Burn, Bury or Recycle: What Would You Do?
Back in the 19th century when man-made polymers, aka plastic, made their grand debut, little was known about the lethal side effects.
Fortunately, a lot has changed in the last century and now people are more informed about plastic’s hazardous effects on health and the environment.
The damage to health depends on the type of plastic.
Take your everyday plastic water bottles or plastic bags, they’re made from polyethylene terephthalate (PET), one of the most commonly used plastics. How it harms health is still unclear, however it contains the toxic element antimony in trace amounts which leaches out over time. Antimony is a suspected cancer causing agent that can accumulate in the body.
Those who reuse plastic drinking bottles, beware!
When it comes to plastic’s harmful effects on the environment, the estimated 500 billion to 1 trillion plastic bags made worldwide each year, often littered on land or washed out to sea kill millions of wildlife and ocean animals, who mistake plastic for food.
Burning plastic as a means of disposal also harms the ecosystem. Poisonous chemicals like cancer causing dioxins are released into the air and deposited in the soil and groundwater, eventually entering the human food chain through crops and livestock.
If we don’t incinerate plastic or toss it in a landfill, where it can take up to 1,000 years to break down, then what can we do with the huge amounts of plastic waste generated each year?
Meenambha and Nadasree have found an alternative to burn and bury; they make creative bags and accessories from recycled soft plastic.
They weave soft PET plastic into yarn called plarn, which they then use to make beautiful recycled innovations.
Chancellor Amma has often remarked how pleased she is, at this effort to create wealth from waste. “You may think it’s only a small gesture, but through this, the hearts of individuals blossom and then others are inspired to follow. This can lead to significant changes in society.”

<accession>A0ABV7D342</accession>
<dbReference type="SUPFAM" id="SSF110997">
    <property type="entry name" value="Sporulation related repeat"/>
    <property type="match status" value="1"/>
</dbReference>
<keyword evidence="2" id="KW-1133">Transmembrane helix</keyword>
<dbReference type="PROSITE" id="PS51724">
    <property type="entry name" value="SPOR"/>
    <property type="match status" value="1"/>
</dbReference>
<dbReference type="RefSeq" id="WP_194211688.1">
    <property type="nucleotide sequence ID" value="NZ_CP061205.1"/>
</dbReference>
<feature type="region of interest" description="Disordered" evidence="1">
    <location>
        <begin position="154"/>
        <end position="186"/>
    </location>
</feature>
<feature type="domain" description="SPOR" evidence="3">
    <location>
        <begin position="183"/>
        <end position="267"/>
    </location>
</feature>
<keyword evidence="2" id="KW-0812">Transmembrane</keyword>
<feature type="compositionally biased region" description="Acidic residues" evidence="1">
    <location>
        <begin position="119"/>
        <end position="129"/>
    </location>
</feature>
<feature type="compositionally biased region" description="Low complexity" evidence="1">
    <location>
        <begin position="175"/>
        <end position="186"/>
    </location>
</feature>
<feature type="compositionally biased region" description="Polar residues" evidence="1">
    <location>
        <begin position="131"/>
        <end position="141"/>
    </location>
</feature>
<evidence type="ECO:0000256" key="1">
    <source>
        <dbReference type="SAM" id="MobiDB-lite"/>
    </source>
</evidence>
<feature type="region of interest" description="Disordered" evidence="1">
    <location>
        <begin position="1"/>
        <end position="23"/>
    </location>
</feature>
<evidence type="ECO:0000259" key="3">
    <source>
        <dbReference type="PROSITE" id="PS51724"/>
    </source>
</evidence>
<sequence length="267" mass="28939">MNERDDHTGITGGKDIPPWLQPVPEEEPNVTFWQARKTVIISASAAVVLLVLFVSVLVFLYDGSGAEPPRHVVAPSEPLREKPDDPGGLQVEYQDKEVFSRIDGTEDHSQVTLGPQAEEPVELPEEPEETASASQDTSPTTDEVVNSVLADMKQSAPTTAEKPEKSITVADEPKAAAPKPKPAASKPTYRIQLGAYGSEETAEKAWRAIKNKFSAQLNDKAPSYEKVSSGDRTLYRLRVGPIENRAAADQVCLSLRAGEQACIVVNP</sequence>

Meenamba, who started the plastic weaving project to help preserve the environment, collects plastic bags, chocolate wrappers, plastic twine and laundry-soap packets from the trash, then sanitizes and weaves these items into plarn. She has a Masters Degree in Environmental Studies and sees this as her way to give back to Mother Nature.
Amrita Sanjeevani, the Amritapuri campus seva association, recently organized a three day workshop, wherein biotechnology, ayurveda, engineering, arts and sciences students learned the art of soft plastic recycling from Meenamba and Nadasree.
Teaching students how to crochet the plarn, the duo answered questions and helped them make mobile phone pouches in multicolored designs.
“We initially wondered why these highly qualified people sort out the waste to make these items,” shared Surbhi and Neha, who attended. “Once we saw the heart wrenching and graphic presentation illustrating the deadly consequences plastic has on wildlife, we understood. One picture depicted the carcass of a bird who met an untimely death; its ribs full of plastic it had eaten.”
“We all took an oath to begin reducing, reusing and recycling plastics,” the students added.
Participating students finished their projects at the final two-hour session on the third day, each one satisfied with their creations. In upcoming weeks, they will teach these skills to other interested Amrita students.
Certainly their efforts will contribute to change society so desperately needs. With time, their commitment will inspire countless others to also unite in creating this change.
June 9, 2011
School of Ayurveda, Amritapuri